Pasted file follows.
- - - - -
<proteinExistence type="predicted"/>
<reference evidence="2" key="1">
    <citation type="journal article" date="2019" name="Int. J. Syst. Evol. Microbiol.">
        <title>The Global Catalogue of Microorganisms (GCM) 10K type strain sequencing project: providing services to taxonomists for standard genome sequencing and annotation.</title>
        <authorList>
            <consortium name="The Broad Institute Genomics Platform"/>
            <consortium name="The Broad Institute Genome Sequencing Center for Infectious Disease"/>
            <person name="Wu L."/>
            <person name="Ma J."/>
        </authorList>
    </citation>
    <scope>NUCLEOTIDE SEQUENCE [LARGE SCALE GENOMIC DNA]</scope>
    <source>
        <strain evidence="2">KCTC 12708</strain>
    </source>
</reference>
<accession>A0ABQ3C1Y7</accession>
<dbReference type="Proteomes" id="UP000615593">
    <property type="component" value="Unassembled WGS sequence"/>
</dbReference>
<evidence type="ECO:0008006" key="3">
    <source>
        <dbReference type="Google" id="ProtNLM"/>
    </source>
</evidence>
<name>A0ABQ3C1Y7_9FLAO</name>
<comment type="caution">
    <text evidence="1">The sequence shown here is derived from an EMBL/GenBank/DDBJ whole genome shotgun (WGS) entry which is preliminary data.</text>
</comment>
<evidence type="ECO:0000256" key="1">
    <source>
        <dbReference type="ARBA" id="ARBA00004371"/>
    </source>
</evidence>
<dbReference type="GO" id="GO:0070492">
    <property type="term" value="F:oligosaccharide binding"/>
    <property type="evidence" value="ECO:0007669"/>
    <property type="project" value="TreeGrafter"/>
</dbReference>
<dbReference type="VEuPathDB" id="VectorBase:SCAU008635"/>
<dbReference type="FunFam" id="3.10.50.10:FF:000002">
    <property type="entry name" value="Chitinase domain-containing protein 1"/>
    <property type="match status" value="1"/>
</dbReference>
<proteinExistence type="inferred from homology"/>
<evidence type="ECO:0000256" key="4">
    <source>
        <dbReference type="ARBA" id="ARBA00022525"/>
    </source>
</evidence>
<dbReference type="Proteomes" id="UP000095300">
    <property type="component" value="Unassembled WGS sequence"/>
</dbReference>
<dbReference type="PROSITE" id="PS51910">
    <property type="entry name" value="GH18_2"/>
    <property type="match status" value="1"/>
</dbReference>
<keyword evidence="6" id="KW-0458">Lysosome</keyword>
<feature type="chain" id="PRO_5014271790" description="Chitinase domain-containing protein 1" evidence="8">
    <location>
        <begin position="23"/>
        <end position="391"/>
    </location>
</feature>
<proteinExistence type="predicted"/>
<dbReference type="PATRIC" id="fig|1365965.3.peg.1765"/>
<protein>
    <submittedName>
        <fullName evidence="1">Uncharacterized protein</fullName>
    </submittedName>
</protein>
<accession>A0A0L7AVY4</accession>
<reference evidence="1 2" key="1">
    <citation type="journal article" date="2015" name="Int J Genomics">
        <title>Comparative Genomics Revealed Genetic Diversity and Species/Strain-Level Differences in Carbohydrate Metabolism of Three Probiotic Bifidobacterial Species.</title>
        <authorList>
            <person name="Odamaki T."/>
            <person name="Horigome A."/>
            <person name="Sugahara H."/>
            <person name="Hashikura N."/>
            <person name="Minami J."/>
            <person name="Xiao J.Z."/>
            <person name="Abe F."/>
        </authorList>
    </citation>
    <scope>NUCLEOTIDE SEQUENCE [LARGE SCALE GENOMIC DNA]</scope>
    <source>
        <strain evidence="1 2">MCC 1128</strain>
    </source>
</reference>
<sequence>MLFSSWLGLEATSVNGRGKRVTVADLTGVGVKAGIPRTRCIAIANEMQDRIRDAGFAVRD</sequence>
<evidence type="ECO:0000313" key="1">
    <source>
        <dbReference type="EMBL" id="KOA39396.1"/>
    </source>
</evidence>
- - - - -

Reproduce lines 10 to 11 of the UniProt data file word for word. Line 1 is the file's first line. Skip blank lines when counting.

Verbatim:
        </authorList>
    </citation>